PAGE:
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Holli Deal Bragg - Nature is calling my name
Holli Bragg
Holli Deal Bragg

Holli Bragg-081011

Listen to Holli Deal Bragg read her latest column.

      While the summer sun beats down on us in triple digit fury, I dream of fall.
      Spring is a wonderful season, and I like it, but there is something about fall that speaks to me. I yearn for it, I miss it, and I look forward to the days when we don't need the air conditioner, the leaves have started turning gold, and a good stiff breeze makes them flutter to the ground.
      I've realized something. I don't spend enough time in the woods anymore.
      As a child, I lived in the woods. I slept in my bed, ate meals at the table, but when chores were done I would take off to explore, ride my pony through the trails I'd made, hide behind a tall wide oak and read a book, and sometimes even take a nap.
      A recent spiritual daily message to which I subscribe told me I needed to find a quiet spot and meditate. I agree. I've let time, bills, work, responsibilities, hobbies, and other issues interfere with what is truly important to the center of my being, to my soul.
      I need to smell the richness of forest soil, created by layers upon layers of fallen leaves. I need to dig bare toes into the rich black dirt and feel the bark of a sweet gum on my back as I lean against it, taking in God's creation of wonder and allowing it to heal my inner wounds.
      I need to walk in the woods, ducking underneath fallen limbs and ancient grape vines, plucking purple-black wild muscadines and popping them into my mouth.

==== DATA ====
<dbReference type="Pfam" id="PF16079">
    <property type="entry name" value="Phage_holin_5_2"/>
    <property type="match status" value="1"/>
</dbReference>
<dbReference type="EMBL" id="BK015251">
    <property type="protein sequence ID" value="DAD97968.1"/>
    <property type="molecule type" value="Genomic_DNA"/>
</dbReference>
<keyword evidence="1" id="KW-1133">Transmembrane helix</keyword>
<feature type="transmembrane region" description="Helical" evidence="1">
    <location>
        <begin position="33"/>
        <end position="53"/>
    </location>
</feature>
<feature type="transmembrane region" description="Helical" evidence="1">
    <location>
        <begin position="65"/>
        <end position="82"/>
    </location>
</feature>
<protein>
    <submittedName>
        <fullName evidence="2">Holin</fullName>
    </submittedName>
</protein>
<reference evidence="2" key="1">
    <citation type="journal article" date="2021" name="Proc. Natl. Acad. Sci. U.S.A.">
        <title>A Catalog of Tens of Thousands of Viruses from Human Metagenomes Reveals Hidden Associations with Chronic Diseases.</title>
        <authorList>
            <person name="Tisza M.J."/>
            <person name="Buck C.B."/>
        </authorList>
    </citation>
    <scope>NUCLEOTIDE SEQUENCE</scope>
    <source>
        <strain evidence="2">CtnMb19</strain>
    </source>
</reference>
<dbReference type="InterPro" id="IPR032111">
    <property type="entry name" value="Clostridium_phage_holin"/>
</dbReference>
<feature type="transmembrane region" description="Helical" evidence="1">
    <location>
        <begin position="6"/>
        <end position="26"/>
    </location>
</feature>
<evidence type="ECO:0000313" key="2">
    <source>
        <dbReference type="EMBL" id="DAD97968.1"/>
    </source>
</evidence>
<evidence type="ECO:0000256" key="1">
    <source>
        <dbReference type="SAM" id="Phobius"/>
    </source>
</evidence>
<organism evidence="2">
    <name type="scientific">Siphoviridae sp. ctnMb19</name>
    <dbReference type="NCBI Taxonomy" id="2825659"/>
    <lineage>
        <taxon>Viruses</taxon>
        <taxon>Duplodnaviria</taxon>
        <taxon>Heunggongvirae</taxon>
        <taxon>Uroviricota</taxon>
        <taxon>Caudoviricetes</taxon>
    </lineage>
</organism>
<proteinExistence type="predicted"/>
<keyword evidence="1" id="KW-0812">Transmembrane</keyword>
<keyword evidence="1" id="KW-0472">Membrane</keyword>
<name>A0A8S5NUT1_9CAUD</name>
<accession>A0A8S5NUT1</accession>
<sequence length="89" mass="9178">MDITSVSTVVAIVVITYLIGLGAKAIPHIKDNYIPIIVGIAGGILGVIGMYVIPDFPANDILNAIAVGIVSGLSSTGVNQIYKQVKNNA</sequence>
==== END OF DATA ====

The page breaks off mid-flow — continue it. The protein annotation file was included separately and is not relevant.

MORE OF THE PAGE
I need to feel the brush of cool green leaves on my face, to climb a sprawling oak and hide in the branches, just soaking up the peace and Nature.
      To walk slowly, looking underneath the top layers of leaves for frogs and lizards, old deer antlers, moss-and-lichen covered limbs, would be such a treat. To take time to notice the quiet, the scolding of a squirrel, the rustle of a scurrying rabbit, the whispering wind through the trees, would be Heaven.
      I am considering asking permission to roam the small stretch of woods behind the house on the property where I grew up. The tract, at the corner of Old Register Way and Sinkhole Roads, hold so many memories for me that if I did ramble those woods again, I'd hear voices.
      I would hear my Mom calling me and my brother in for lunch, or to wash for supper. I'd hear my Dad whistling as he worked, and would hear the neighbor as he called his hogs. I'd hear the neighbors' peacocks give their odd, haunting calls and would hear Wesley and myself trying to imitate them.
      There was a special spot in those woods, a hollow I liked to call my Secret Hideaway. The shallow dishing of the ground was obvious, and trees seemed to grow in a protective circle of the magic spot.
      I would walk there and sit, or ride my pony into the hollow and just experience the solitude, the spirit of Nature that made that spot special. I wish I could do it again.
      I need to take a blanket, a good book, a jug of water, and an apple or two and disappear. I need to forget deadlines, appointments, worries, and commune with God.
      I need to read in the mottled sunshine as it filters through the canopy of trees, feel the wind in my hair as the fall crispness chases away the summer heat, and maybe take a nap while the birds snack on wild seeds and berries and a butterfly lands on my page.
      How do I know this is what I need? Because I've had it before.
      Long before adulthood took over and tried - but didn't succeed - to bury the Nature's child that was raised to appreciate the tiny blue flowers that appeared in the small glen, the fairy ring of mushrooms that would burst forth after a rain, the owl that lived in the hollow tree.
      That child still lives, but has been imprisoned by time, responsibilities and structure. But soon, for a short while anyway, she will escape.
      She will taste freedom and wildness in the air as she sits somewhere on a fallen log, maybe a dog beside her or a cat at her feet, listening to bird song and remembering.
      If you can't find me, I'll be in the woods.
      Holli Deal Bragg is closest to God when she is in the saddle riding through the woods. She can be reached at (912) 489-9414.


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